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MeadTime
09-26-2005, 11:12 AM
I just want to make sure I have this down, and will not end up with race fuel. I have brewed beer many times, but this is my first mead, and needless to say i am excited

Ingredients:
10lbs honey
1 pkg Red Star Premier Cuvee Dry Yeast
2 teaspoons Fermax Yeast Nutrient

Procedure is simply, clean everything, prep yeast, warm honey, warm water, Stretch my back out and then shake up my carboy, place the air lock on; salivate and wait. Then bottle and age, I was hoping for it to be ready by christmas.

Questions:

Will 3 1/2 months be long enough for a drinkable dry Mead?

Are there any errors in my procedure or missing ingredients?

I wanted the Mead to be initially sweet with a dry finish, hopefully all goes well :D

Oskaar
09-26-2005, 12:04 PM
Welcome to the board Meadtime!

Your recipe as it stands will come out very dry and will need to age for a while before it will be really smooth and enjoyable.

Is this a five gallon recipe? Also, are you looking for dry, semi-dry or sweet? Based on your answers you'll need to increase the amount of honey you use.

Cheers,

Oskaar

David Baldwin
09-26-2005, 12:43 PM
Welcome to the forum!

Your batch size is critical to knowing how to advise you on how sweet/dry to expect this.

Joe Mattioli has reported success with early drinkable meads by stopping the ferment at about 10% ABV leaving a bit of residual sweetness.

(Joe feel free to crucify me if I've misrepresented you. :D)

David

lostnbronx
09-26-2005, 12:53 PM
David,

You'll have to stand in line if Joe wants to crucify people -- I've been pointing at him for weeks now regarding my Two-Week Pyment experiments! Guess I should put on some sunblock if I'm gonna be hanging around!

-David

briankettering
09-26-2005, 01:07 PM
Premier Cuvee does a wonderful job fermenting honey. If you start off with 10 pounds of honey in a 5 gallon batch, your mead will be dry through-and-through, from initial sip to that last lingering aftertaste. Dry meads tend to take about a year to become drinkable, sometimes longer.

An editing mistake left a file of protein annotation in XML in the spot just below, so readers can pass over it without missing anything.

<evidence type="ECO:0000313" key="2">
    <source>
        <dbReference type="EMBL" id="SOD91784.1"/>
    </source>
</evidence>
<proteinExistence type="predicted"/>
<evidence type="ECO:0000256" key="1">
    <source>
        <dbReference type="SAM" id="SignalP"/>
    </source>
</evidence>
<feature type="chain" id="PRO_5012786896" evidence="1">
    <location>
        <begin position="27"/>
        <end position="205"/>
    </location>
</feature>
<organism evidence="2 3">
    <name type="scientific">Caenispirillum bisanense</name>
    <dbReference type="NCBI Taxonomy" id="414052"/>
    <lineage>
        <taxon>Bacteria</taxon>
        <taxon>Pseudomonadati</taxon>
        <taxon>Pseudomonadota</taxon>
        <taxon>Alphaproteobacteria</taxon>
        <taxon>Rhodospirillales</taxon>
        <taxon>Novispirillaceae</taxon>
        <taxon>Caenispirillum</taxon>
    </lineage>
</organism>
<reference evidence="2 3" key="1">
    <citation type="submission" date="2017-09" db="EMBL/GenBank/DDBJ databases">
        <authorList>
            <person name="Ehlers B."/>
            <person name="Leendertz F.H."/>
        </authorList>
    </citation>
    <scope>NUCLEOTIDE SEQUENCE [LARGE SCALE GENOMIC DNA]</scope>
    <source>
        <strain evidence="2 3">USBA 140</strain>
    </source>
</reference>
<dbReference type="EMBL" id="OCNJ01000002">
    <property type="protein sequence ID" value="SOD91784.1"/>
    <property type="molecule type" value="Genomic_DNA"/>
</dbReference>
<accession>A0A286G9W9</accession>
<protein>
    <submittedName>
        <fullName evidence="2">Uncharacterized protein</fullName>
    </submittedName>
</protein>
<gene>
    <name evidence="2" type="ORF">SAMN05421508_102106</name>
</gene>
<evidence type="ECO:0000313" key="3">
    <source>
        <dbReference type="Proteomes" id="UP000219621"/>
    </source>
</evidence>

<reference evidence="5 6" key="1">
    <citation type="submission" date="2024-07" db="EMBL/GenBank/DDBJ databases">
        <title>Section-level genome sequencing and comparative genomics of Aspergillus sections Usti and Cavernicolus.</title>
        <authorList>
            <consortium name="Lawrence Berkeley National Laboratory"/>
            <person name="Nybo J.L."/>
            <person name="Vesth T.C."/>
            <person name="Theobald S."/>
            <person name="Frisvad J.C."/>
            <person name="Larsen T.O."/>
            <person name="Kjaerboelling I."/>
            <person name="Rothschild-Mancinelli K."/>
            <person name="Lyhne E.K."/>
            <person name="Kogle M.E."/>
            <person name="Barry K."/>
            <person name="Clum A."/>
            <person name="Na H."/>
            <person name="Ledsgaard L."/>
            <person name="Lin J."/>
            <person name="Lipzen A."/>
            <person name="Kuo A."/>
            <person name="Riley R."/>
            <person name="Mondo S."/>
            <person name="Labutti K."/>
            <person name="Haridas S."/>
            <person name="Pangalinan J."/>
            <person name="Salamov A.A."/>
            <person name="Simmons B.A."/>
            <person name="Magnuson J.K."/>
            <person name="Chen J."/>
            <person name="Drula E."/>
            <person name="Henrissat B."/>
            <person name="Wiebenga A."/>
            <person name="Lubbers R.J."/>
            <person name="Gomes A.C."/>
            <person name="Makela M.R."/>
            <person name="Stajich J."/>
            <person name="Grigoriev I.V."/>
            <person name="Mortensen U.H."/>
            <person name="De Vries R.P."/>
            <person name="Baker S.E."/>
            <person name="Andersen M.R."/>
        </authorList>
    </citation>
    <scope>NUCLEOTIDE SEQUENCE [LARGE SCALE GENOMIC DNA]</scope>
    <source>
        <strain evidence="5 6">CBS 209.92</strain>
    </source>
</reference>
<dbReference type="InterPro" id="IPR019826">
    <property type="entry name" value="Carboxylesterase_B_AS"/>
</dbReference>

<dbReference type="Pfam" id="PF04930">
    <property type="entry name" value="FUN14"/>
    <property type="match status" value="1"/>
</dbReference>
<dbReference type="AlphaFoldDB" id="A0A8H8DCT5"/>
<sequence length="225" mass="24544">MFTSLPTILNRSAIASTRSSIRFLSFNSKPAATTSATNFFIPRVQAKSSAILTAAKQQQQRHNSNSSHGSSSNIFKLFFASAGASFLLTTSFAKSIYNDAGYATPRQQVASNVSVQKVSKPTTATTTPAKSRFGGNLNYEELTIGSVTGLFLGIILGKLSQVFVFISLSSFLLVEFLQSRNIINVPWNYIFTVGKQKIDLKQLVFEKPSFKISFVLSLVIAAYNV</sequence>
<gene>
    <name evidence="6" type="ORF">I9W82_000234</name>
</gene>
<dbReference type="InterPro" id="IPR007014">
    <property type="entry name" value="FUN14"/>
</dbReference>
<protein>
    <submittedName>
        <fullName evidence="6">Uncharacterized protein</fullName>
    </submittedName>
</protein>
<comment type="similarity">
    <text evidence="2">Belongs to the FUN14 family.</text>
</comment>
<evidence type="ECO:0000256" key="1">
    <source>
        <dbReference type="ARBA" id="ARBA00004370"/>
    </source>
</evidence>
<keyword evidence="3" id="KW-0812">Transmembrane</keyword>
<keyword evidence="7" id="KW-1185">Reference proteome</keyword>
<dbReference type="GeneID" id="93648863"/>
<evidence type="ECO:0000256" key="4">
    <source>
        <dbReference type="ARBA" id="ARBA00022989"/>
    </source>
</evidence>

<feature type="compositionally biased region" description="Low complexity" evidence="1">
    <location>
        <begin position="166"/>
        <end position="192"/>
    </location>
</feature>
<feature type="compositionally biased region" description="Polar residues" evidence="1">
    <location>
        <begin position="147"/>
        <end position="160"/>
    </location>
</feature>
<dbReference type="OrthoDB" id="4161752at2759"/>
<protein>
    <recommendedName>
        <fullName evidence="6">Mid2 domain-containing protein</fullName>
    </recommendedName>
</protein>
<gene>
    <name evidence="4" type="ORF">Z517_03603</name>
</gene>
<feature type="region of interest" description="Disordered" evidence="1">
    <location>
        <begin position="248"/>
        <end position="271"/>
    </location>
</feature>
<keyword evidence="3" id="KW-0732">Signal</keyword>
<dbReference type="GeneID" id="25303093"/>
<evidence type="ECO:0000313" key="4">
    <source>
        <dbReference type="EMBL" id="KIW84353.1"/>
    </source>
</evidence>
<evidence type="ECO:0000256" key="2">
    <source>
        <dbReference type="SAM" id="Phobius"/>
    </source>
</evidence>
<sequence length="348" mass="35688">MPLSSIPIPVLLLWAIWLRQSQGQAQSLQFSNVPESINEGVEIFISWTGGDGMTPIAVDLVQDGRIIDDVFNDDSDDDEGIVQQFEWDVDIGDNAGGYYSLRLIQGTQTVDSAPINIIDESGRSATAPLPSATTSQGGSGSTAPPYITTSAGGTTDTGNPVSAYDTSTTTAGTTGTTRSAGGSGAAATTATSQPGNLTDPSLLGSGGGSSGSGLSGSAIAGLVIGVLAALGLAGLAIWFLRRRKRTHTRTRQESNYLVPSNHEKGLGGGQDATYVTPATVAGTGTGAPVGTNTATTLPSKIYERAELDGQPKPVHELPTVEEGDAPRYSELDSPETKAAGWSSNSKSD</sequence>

Your timeline seems to indicate that you would like the mead ready for an upcoming event. Try making a mead which is closer to a beer than a wine.

Start off with 8 pounds of honey in a 5 gallon batch. This will give you an original gravity of about 1.050. Any wine yeast will ferment the mead dry, giving you an alcohol level of about 5.5% abv. Consider using an American or English ale yeast it leave a hint of residual sweetness.

If you decide to go this route, try using the darkness honey you can find.

Brian K

JoeM
09-26-2005, 07:11 PM
I find that most meads that turn out to be truely awesome at 12-18 months taste like they could be used to strip paint off a barn at 3 months. In other words you'd probably be cutting it pretty short with the timeline. Right now I'm actually starting to plan my meads christmas 2006!

byathread
09-28-2005, 11:31 AM
MeadTime,

Sweetness tends to mask other undesirable flavors and for this reason dry meads tend to take a bit longer to be nice and drinkable. You might try Joe's Ancient Orange recipe for something that'll be ready on your timeline.

Cheers,
Kirk

Brewbear
09-28-2005, 09:53 PM
I'm with Kirk on this one. Just bear in mind that the Ancient orange will finish sweet, more like a desert wine. It will be drinkable in about 21/2 months and better at 31/2!!!

Ted

MeadTime
09-29-2005, 11:25 AM
Wow thanks for all the input, this forum is great!

Well my internet decided to die on me and I couldn't read any responses, so I just went ahead and did my own thing(i am too impatient). The only change I made was the addtion of 2 cups of Lingonberry Concentrate (which tastes a lot like Cranberry). I did that because I figured it would be mostly alcohol if I didn't, but it may still be.

I added the all the ingredients together, and my must,mash,wort was around 110 deg Fahrenheit, I poured in the hydrated and prepared yeast which was living at the time. And waited, 2 hours passed and I had no activity. I threw in another packet and it started to make the airlock bubble. I didn't understand, but I figured the temp had gone an' killed the little suckers.

After reading all your input I am going to let it sit in the carboy for a while, but I have just a few more questions.

Questions:

I have honey that has settled on the bottom of carboy should I shake/stir it up?*

How long should I keep it in the carboy if it is destine for bottles, and should I prime it with honey?

*BTW I took initial gravity reading when the honey was settled at the bottom, because I had forgotten and it came up as 1.011?! ???

WRATHWILDE
09-29-2005, 12:26 PM
If you are within the first 3 days... stir the heck out of it. If you are past 3 days stir gently... you generally don't want to expose your mead to Oxygen after passing the 3 day mark.

Wrathwilde